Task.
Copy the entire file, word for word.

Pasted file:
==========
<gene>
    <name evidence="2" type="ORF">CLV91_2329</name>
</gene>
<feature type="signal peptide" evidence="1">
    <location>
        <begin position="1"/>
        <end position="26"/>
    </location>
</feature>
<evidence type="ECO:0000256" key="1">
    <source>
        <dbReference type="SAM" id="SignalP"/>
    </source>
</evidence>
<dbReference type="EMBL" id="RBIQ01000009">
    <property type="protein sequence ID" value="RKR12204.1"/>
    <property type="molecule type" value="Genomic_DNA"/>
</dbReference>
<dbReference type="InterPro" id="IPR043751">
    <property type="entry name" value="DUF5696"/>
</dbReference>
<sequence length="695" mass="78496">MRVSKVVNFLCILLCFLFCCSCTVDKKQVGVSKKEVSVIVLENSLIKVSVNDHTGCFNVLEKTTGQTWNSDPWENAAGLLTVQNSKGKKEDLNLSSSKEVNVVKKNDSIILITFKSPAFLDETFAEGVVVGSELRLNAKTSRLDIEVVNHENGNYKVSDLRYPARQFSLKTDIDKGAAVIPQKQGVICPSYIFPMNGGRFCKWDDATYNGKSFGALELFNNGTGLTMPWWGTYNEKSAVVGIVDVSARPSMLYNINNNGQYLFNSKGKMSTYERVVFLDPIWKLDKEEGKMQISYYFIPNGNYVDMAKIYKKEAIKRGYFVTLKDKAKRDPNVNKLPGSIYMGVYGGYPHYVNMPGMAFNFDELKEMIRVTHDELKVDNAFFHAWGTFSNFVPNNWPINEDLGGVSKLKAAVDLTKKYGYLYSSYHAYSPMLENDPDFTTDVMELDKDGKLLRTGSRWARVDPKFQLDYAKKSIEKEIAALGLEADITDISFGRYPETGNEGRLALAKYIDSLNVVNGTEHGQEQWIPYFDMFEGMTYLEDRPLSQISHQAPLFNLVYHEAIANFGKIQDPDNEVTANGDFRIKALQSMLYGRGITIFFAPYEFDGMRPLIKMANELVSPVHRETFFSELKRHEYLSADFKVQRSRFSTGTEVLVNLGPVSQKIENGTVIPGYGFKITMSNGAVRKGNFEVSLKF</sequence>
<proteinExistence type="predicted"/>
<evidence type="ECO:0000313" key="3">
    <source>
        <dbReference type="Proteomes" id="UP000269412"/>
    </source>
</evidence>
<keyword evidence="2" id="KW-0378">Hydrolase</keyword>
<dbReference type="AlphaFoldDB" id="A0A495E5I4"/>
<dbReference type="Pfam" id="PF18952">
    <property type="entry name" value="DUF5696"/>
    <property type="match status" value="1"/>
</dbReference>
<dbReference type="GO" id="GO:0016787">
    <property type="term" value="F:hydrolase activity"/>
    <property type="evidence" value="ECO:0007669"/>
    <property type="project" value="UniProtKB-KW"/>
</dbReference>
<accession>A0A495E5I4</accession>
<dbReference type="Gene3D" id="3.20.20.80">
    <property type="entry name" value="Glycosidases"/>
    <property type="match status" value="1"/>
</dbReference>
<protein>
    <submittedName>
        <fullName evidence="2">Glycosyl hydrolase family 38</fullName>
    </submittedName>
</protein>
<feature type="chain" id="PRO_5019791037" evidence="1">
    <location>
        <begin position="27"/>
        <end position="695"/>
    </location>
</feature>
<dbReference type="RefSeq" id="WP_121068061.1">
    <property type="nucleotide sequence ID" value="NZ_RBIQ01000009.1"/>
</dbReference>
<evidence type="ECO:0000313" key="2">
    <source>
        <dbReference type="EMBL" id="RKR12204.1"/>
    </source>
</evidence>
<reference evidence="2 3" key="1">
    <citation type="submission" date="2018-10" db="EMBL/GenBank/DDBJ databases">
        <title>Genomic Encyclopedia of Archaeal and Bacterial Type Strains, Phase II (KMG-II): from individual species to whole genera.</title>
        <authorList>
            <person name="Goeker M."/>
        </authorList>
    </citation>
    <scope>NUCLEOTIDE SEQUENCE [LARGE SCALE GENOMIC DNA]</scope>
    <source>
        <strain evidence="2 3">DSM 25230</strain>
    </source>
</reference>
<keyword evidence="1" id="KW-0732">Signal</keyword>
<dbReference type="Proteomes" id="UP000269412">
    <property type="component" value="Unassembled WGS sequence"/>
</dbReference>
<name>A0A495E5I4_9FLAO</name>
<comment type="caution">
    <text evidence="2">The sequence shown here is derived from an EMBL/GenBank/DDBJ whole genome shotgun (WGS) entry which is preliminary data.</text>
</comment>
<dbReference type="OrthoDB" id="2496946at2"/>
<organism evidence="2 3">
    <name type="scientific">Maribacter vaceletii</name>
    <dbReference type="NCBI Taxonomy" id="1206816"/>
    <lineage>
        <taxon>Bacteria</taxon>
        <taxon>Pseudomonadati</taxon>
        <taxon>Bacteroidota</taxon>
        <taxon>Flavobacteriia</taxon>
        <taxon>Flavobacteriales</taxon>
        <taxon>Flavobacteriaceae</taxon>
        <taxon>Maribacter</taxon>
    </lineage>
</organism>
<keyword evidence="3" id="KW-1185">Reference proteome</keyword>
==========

<gene>
    <name evidence="2" type="ORF">CLV91_2329</name>
</gene>
<feature type="signal peptide" evidence="1">
    <location>
        <begin position="1"/>
        <end position="26"/>
    </location>
</feature>
<evidence type="ECO:0000256" key="1">
    <source>
        <dbReference type="SAM" id="SignalP"/>
    </source>
</evidence>
<dbReference type="EMBL" id="RBIQ01000009">
    <property type="protein sequence ID" value="RKR12204.1"/>
    <property type="molecule type" value="Genomic_DNA"/>
</dbReference>
<dbReference type="InterPro" id="IPR043751">
    <property type="entry name" value="DUF5696"/>
</dbReference>
<sequence length="695" mass="78496">MRVSKVVNFLCILLCFLFCCSCTVDKKQVGVSKKEVSVIVLENSLIKVSVNDHTGCFNVLEKTTGQTWNSDPWENAAGLLTVQNSKGKKEDLNLSSSKEVNVVKKNDSIILITFKSPAFLDETFAEGVVVGSELRLNAKTSRLDIEVVNHENGNYKVSDLRYPARQFSLKTDIDKGAAVIPQKQGVICPSYIFPMNGGRFCKWDDATYNGKSFGALELFNNGTGLTMPWWGTYNEKSAVVGIVDVSARPSMLYNINNNGQYLFNSKGKMSTYERVVFLDPIWKLDKEEGKMQISYYFIPNGNYVDMAKIYKKEAIKRGYFVTLKDKAKRDPNVNKLPGSIYMGVYGGYPHYVNMPGMAFNFDELKEMIRVTHDELKVDNAFFHAWGTFSNFVPNNWPINEDLGGVSKLKAAVDLTKKYGYLYSSYHAYSPMLENDPDFTTDVMELDKDGKLLRTGSRWARVDPKFQLDYAKKSIEKEIAALGLEADITDISFGRYPETGNEGRLALAKYIDSLNVVNGTEHGQEQWIPYFDMFEGMTYLEDRPLSQISHQAPLFNLVYHEAIANFGKIQDPDNEVTANGDFRIKALQSMLYGRGITIFFAPYEFDGMRPLIKMANELVSPVHRETFFSELKRHEYLSADFKVQRSRFSTGTEVLVNLGPVSQKIENGTVIPGYGFKITMSNGAVRKGNFEVSLKF</sequence>
<proteinExistence type="predicted"/>
<evidence type="ECO:0000313" key="3">
    <source>
        <dbReference type="Proteomes" id="UP000269412"/>
    </source>
</evidence>
<keyword evidence="2" id="KW-0378">Hydrolase</keyword>
<dbReference type="AlphaFoldDB" id="A0A495E5I4"/>
<dbReference type="Pfam" id="PF18952">
    <property type="entry name" value="DUF5696"/>
    <property type="match status" value="1"/>
</dbReference>
<dbReference type="GO" id="GO:0016787">
    <property type="term" value="F:hydrolase activity"/>
    <property type="evidence" value="ECO:0007669"/>
    <property type="project" value="UniProtKB-KW"/>
</dbReference>
<accession>A0A495E5I4</accession>
<dbReference type="Gene3D" id="3.20.20.80">
    <property type="entry name" value="Glycosidases"/>
    <property type="match status" value="1"/>
</dbReference>
<protein>
    <submittedName>
        <fullName evidence="2">Glycosyl hydrolase family 38</fullName>
    </submittedName>
</protein>
<feature type="chain" id="PRO_5019791037" evidence="1">
    <location>
        <begin position="27"/>
        <end position="695"/>
    </location>
</feature>
<dbReference type="RefSeq" id="WP_121068061.1">
    <property type="nucleotide sequence ID" value="NZ_RBIQ01000009.1"/>
</dbReference>
<evidence type="ECO:0000313" key="2">
    <source>
        <dbReference type="EMBL" id="RKR12204.1"/>
    </source>
</evidence>
<reference evidence="2 3" key="1">
    <citation type="submission" date="2018-10" db="EMBL/GenBank/DDBJ databases">
        <title>Genomic Encyclopedia of Archaeal and Bacterial Type Strains, Phase II (KMG-II): from individual species to whole genera.</title>
        <authorList>
            <person name="Goeker M."/>
        </authorList>
    </citation>
    <scope>NUCLEOTIDE SEQUENCE [LARGE SCALE GENOMIC DNA]</scope>
    <source>
        <strain evidence="2 3">DSM 25230</strain>
    </source>
</reference>
<keyword evidence="1" id="KW-0732">Signal</keyword>
<dbReference type="Proteomes" id="UP000269412">
    <property type="component" value="Unassembled WGS sequence"/>
</dbReference>
<name>A0A495E5I4_9FLAO</name>
<comment type="caution">
    <text evidence="2">The sequence shown here is derived from an EMBL/GenBank/DDBJ whole genome shotgun (WGS) entry which is preliminary data.</text>
</comment>
<dbReference type="OrthoDB" id="2496946at2"/>
<organism evidence="2 3">
    <name type="scientific">Maribacter vaceletii</name>
    <dbReference type="NCBI Taxonomy" id="1206816"/>
    <lineage>
        <taxon>Bacteria</taxon>
        <taxon>Pseudomonadati</taxon>
        <taxon>Bacteroidota</taxon>
        <taxon>Flavobacteriia</taxon>
        <taxon>Flavobacteriales</taxon>
        <taxon>Flavobacteriaceae</taxon>
        <taxon>Maribacter</taxon>
    </lineage>
</organism>
<keyword evidence="3" id="KW-1185">Reference proteome</keyword>